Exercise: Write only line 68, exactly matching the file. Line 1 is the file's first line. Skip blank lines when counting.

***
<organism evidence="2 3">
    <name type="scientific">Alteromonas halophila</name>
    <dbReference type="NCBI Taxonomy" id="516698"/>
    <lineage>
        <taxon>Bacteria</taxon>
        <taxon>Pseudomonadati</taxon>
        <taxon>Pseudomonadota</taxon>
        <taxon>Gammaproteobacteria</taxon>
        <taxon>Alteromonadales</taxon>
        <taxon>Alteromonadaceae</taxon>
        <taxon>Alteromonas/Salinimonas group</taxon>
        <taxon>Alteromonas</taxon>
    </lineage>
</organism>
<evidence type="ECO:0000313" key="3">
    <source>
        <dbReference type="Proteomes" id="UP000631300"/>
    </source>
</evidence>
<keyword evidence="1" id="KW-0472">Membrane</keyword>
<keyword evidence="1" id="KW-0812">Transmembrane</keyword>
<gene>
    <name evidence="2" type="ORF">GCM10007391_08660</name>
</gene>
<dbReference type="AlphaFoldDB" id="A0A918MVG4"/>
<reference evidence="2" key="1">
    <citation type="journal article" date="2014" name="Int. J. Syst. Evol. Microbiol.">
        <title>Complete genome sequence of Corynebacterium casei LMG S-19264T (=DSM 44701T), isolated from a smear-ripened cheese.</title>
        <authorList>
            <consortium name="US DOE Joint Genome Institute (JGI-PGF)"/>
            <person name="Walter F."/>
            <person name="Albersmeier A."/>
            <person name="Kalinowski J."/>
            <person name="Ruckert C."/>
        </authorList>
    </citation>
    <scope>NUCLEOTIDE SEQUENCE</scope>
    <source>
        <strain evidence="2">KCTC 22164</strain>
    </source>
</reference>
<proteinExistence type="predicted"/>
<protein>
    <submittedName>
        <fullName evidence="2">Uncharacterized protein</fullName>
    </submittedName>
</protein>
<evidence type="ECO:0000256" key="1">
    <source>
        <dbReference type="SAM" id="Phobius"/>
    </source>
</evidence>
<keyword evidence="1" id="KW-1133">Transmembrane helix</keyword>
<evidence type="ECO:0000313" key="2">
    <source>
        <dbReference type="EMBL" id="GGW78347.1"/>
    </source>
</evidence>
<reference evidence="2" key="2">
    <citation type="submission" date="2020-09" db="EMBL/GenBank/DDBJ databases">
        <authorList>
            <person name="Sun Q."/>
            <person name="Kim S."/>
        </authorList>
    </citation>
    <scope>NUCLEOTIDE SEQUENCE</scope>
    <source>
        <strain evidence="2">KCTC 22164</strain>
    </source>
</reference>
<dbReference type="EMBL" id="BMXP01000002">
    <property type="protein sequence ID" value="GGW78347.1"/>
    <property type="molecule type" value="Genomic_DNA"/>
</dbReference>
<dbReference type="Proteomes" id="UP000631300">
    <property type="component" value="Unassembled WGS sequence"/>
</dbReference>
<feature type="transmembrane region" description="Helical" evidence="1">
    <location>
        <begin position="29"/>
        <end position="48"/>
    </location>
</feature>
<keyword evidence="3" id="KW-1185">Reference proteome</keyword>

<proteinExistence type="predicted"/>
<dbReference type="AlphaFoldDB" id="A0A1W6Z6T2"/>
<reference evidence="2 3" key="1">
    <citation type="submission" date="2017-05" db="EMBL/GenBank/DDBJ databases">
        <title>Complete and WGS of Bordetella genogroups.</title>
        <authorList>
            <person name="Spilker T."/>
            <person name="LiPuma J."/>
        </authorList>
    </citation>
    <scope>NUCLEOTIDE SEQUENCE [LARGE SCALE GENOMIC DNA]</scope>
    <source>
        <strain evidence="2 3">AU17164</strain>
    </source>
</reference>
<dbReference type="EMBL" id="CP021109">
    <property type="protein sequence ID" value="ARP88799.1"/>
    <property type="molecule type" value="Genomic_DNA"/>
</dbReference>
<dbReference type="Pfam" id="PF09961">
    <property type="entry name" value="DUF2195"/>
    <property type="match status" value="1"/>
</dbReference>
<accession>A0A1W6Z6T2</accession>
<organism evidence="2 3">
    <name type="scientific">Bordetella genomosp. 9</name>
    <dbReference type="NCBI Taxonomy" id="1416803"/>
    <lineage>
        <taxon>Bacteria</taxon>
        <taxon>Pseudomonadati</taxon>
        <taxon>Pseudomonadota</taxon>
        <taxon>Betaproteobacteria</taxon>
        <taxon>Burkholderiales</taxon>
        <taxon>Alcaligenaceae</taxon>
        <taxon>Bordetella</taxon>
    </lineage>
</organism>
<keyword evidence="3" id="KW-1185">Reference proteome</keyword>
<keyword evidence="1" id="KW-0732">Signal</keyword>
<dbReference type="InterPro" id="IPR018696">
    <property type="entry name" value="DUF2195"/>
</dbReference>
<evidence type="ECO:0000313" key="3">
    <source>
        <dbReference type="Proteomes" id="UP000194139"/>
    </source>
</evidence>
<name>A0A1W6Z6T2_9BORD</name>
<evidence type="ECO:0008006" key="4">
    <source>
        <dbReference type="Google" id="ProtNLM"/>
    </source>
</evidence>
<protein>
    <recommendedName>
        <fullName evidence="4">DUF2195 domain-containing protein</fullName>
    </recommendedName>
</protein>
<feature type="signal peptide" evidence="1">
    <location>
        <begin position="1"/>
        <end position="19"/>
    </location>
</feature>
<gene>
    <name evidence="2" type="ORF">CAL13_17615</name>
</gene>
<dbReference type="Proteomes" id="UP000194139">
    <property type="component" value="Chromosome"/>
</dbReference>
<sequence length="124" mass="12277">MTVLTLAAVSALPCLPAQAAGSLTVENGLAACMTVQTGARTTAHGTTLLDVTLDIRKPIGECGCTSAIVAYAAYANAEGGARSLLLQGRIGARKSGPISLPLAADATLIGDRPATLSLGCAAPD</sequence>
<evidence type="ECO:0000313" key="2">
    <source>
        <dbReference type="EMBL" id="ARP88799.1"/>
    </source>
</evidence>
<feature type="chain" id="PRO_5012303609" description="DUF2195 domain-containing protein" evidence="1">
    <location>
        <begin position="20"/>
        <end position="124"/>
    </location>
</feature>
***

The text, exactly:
        <strain evidence="2">KCTC 22164</strain>